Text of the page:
Two people are seen exchanging U.S. banknotes.
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The dollar was hemmed into a narrow range on Monday, as traders weighed the economic impact from a resurgence of global coronavirus cases against prospects for a working vaccine that could help reignite global growth.
Global markets surged last week after on vaccine optimism, with the dollar rising as traders quit their long-yen positions. But the currency market had turned risk averse towards the end of the week as global infections spread.
More than 54.01 million people have been reported to be infected by the novel coronavirus globally, with death toll exceeding 1.3 million, according to a Reuters tally.
Meanwhile, the total virus cases in the U.S. surpassed 11 million on Sunday as the pace of the pandemic quickened.
Against a basket of currencies, the greenback was roughly near where it ended last week, fetching 92.68.
“Currency moves which were prompted by positive vaccine news have taken a pause. With no additional, positive news on the vaccine, U.S. interest rates and stocks went into correction mode at the end of the week, and dollar/yen fell,” Masafumi Yamamoto, chief currency strategist at Mizuho Securities said.
“Over the weekend, uncertainty around the U.S. presidential election has declined as it became more certain that Joe Biden secured more votes, and it’s easier for traders to take risks on hopes that the next administration would soon take measures against the coronavirus,” he said. The dollar could strengthen against the yen if U.S. bonds and stocks maintain their upward moment, he added.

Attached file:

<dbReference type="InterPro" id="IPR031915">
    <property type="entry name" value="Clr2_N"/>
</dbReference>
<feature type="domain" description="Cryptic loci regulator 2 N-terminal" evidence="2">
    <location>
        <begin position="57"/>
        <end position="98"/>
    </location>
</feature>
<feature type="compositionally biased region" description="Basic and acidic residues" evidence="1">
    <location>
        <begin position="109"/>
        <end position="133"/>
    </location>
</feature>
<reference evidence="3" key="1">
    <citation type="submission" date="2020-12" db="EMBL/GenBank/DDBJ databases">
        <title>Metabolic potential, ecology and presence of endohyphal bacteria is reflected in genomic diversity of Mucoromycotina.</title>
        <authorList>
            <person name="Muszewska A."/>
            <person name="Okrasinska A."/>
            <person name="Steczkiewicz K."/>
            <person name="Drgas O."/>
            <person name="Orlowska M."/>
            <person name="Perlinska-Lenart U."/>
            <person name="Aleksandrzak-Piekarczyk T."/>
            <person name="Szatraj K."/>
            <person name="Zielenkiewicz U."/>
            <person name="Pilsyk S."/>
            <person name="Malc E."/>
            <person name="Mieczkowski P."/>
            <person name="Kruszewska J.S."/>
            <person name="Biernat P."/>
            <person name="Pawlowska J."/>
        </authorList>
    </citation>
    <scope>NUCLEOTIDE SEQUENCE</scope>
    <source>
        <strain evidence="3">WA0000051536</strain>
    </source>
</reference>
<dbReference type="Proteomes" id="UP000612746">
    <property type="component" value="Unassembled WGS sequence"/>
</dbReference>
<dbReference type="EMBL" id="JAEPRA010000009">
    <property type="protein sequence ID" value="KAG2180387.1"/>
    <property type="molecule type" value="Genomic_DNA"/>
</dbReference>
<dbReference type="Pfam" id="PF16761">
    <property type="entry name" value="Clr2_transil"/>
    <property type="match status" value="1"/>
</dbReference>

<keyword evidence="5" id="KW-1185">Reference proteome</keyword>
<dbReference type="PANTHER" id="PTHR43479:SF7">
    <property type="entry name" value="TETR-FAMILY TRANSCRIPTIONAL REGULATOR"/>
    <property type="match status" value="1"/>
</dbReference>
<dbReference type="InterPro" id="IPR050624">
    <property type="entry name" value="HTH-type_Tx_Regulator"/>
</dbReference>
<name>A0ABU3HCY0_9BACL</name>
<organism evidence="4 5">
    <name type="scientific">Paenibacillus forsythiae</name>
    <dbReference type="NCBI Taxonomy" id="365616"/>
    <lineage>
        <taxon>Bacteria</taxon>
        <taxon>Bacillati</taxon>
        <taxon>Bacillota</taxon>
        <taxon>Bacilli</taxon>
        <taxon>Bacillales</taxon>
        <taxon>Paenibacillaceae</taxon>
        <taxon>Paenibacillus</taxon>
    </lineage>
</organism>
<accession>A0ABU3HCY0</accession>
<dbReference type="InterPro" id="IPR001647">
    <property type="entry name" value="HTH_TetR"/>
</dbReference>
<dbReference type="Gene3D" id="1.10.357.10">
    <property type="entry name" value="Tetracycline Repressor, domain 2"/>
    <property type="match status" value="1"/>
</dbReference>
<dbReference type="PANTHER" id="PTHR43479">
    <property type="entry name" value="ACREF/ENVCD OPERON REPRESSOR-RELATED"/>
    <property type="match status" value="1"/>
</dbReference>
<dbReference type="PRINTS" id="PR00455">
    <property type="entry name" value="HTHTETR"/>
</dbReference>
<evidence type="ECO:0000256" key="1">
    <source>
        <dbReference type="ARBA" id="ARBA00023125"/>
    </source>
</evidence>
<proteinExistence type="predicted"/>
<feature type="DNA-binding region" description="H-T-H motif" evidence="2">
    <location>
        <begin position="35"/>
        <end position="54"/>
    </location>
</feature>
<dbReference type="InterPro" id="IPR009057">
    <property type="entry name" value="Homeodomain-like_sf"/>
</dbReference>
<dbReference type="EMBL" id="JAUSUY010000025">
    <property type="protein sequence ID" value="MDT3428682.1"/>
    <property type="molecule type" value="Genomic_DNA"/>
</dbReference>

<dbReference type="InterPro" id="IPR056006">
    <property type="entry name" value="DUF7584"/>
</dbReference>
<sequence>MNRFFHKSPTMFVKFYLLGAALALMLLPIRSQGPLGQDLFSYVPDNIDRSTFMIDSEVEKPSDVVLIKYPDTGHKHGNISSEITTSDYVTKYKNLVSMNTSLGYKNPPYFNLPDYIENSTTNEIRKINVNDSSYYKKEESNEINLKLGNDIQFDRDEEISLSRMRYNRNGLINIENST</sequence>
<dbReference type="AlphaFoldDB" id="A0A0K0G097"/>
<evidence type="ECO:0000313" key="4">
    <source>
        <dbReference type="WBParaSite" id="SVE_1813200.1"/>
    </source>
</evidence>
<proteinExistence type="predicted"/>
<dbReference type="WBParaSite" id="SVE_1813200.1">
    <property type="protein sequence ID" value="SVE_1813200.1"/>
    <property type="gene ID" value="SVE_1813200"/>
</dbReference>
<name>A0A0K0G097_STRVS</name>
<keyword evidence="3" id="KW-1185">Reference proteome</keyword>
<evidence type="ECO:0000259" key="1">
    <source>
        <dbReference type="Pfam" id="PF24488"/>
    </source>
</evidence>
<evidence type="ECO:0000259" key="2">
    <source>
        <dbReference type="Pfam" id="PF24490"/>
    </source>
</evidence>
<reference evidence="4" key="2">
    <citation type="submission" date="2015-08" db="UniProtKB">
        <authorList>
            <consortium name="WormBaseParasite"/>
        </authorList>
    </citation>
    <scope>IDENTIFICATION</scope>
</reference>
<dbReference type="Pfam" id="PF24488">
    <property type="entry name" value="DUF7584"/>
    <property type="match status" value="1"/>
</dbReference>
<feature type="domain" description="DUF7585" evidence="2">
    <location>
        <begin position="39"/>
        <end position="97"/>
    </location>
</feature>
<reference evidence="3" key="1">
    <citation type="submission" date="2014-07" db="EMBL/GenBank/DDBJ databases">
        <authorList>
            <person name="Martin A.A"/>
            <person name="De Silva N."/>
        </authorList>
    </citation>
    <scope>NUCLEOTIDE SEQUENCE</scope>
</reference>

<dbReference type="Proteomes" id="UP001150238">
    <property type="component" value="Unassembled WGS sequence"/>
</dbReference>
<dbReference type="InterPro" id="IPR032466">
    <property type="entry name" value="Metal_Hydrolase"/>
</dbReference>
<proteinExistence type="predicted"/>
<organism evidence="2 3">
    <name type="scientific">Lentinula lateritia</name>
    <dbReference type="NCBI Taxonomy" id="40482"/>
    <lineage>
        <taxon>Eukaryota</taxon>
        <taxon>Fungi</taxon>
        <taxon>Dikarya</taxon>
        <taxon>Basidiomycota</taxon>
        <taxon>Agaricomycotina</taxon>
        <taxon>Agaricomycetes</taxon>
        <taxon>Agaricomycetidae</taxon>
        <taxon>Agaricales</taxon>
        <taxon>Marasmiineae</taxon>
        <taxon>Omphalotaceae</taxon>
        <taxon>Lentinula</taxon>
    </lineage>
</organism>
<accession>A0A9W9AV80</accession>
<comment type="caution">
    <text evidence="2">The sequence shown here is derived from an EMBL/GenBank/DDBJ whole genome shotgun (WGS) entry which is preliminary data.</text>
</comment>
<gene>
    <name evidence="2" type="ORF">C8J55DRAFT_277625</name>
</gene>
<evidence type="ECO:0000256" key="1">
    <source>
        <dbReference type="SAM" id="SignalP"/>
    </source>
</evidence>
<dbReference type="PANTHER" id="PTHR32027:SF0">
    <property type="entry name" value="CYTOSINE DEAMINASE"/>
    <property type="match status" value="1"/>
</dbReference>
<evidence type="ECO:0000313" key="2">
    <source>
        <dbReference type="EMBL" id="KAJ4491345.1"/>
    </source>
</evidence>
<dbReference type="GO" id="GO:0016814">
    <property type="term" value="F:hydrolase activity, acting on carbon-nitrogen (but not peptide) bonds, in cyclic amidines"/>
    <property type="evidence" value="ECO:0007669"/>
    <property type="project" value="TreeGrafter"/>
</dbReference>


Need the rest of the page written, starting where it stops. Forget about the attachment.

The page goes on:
President Donald Trump on Sunday briefly acknowledged losing the election in a morning Twitter post but then backtracked, saying he concedes “nothing” and vowing to keep up a court fight that election-law experts say is unlikely to succeed.
Meanwhile, President-elect Joe Biden focused on tackling the coronavirus pandemic and set meetings with pharmaceutical companies developing vaccines.
The yen treaded water at 104.71 per dollar, having posted its worst weekly performance since early June last week.
Australian dollar traders awaited upcoming events by the Reserve Bank of Australia, with RBA governor Philip Lowe scheduled to speak later in the day, while the central bank’s November meeting minutes are due on Tuesday.
Analysts also said the China-backed Regional Comprehensive Economic Partnership (RCEP) deal signed by 15 Asia-Pacific economies on Sunday partly helped risk appetite, as investors hoped trades that have been hit by Sino-U.S. tensions would improve.
Britain’s top Brexit negotiator David Frost said on Sunday that Britain and the EU have made some progress in their post-Brexit trade deal negotiations but might not succeed in getting an agreement.
Hopes for Brexit compromise also emerged after news Dominic Cummings, the most powerful adviser to Prime Minister Boris Johnson, would leave Downing Street in mid-December.
The euro was little changed against the dollar, last sitting at 1.1839.